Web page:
NCIS: Naval Criminal Investigative Service is that rare TV series that grows more popular over multiple seasons. The ratings of this slick and skillful crime show’s sixth season topped the previous five--no doubt due to blending a satisfying story formula with a perfectly balanced cast. Special Agent Jethro Gibbs (Mark Harmon, whose long career includes St. Elsewhere and Chicago Hope) is the stern but caring father-figure to a squad of younger agents, including obnoxious, self-satisfied field agent Tony DiNozzo (Michael Weatherly), sexy ex-Mossad agent Ziva David (Cote de Pablo), quizzical cyber-expert Tim McGee (Sean Murray), goth-chick forensics whiz Abby Sciuto (Pauley Perrette), and crusty but wise medical examiner Donald “Ducky” Mallard (David McCallum, whose career goes back even farther than Harmon’s, to The Man from U.N.C.L.E.). The banter and tensions of this eccentric sextet provide a reliable comic foil to the frequently gruesome events under investigation. At the end of the fifth season, this crack team was scattered to the far corners of the earth by NCIS Director Vance (Rocky Carroll), leaving Gibbs with a green new crew--but within minutes of this season’s first episode, that’s revealed to be a ruse: Someone in the new team is sending secrets to the enemy. Naturally, sussing out the traitor requires pulling in the old gang one by one. From there, the season gallops along with gripping and often gory opening scenarios (A shower sprays blood! A disembowelled Navy captain has a pentagram on his back! A dying marine writes a number in his own blood--and it’s the number for Gibbs’ service record!) which are cleverly twisted to reveal even more sensational conclusions. The best episodes mislead the viewer multiple times before finally unveiling a surprise solution in the last few minutes. Gliding under these tangled threads are comic subplots about stolen cupcakes and cyberdating. Harmon anchors the show with understated gravitas (sometimes he doesn’t change expression through the entire episode), but the quirky side-players provide the juice, particularly old hand McCallum and the petulant but demanding Perrette. Though the NCIS setting means the crimes need to involve Naval personnel, that’s just window dressing--this is a show that any fan of detective procedurals will enjoy. NCIS: The Sixth Season features plenty of extras for fans, including commentaries that show the actors have the same chatty chemistry as their characters. --Bret Fetzer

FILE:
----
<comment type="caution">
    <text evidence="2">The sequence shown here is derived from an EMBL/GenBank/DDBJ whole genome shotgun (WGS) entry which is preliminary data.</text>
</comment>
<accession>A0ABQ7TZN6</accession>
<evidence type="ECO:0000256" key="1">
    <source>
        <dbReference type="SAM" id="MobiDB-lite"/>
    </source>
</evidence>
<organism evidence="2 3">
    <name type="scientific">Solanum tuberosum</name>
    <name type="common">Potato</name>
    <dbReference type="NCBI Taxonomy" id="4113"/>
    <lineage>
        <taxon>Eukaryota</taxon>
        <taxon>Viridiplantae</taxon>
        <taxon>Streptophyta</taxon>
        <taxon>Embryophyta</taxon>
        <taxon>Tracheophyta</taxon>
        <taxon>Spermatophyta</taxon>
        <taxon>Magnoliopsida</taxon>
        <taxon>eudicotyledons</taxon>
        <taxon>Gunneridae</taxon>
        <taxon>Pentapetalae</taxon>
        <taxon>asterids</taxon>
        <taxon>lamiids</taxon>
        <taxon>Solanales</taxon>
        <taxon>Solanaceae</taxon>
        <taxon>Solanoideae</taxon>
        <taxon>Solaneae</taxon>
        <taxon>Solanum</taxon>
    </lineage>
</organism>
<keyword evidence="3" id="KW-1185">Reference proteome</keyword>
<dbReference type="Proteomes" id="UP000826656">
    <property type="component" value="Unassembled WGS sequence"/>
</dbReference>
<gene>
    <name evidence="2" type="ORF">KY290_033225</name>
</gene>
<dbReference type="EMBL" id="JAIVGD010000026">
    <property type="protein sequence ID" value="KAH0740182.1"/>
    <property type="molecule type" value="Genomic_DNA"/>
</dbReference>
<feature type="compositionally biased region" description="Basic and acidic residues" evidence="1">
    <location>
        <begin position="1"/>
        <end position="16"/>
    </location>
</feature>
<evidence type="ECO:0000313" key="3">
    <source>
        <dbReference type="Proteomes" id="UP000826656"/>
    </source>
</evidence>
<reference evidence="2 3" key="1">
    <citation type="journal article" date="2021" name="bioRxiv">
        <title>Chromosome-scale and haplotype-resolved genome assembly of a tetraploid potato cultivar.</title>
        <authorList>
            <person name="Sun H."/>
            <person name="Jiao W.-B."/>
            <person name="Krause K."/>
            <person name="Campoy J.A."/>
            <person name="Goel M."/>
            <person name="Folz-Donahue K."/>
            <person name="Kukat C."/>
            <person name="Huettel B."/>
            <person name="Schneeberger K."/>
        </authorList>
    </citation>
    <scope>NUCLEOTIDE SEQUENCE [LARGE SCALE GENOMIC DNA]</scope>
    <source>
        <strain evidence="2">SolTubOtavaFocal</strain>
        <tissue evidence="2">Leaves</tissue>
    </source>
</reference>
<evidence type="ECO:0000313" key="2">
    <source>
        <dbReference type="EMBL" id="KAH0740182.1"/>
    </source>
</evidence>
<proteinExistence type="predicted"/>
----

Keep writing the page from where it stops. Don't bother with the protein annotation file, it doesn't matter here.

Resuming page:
"A few months ago, I had not even heard of NCIS," a terrorist remarks in the gripping season opener, "Truth or Consequences," a benchmark episode. Where's he been? NCIS was television's top-rated scripted drama, an impressive achievement for a show in its seventh season. NCIS may not have any Emmys to its credit or generate water cooler buzz, but it's got a devoted fan base who will follow Special Agent Gibbs (Mark Harmon) and the rest of the Naval Criminal Investigative Service wherever their investigations take them. In the brilliantly constructed and executed "Truth or Consequences," it's North Africa, where movie-referencing hunk Special Agent DiNozzo (Michael Weatherly) and McGee (Sean Murray) have been captured while investigating Ziva's disappearance. For uninitiated "probies," this episode serves as a series primer as DiNozzo, tied to a chair and shot up with sodium pentothal, gives a rundown to his captor about the rest of the team and their standing in the NCIS universe. There is considerable comfort to be taken in the show's format. Episodes usually begin with discovery of a shocking and grisly murder, then office banter and byplay until Gibbs announces said crime ("We got a dead marine, grab your gear") and then the labyrinthine investigation leading to an act 4 twist. This isn't Law and Order, where sometimes the guilty walk. This is NCIS and justice is always served. But it's not the crimes; it's the characters that are at the heart of this series' enduring popularity. This season provides Ziva (Cote de Pablo) with an especially satisfying arc as she quits the Mossad to become an actual NCIS agent and studies for her United States citizenship exam. Her will they-won't they romantic tension with DiNozzo simmers satisfactorily over the course of the season. Season 7 comes full circle with Gibbs's capture by Mexican drug cartel leader Paloma Reynosa, seeking revenge for Gibbs's murder of her father. She offers him a career change. "You might as well put a bullet in my head," Gibbs predictably replies. But she ups the ante in an unspeakably bad way that is the stuff season-ending cliffhangers are made of. This DVD contains interesting special features that immerse viewers in the production of the series, from the sound design to the design of Gibbs's house, which is seen for the first time this season. --Donald Liebenson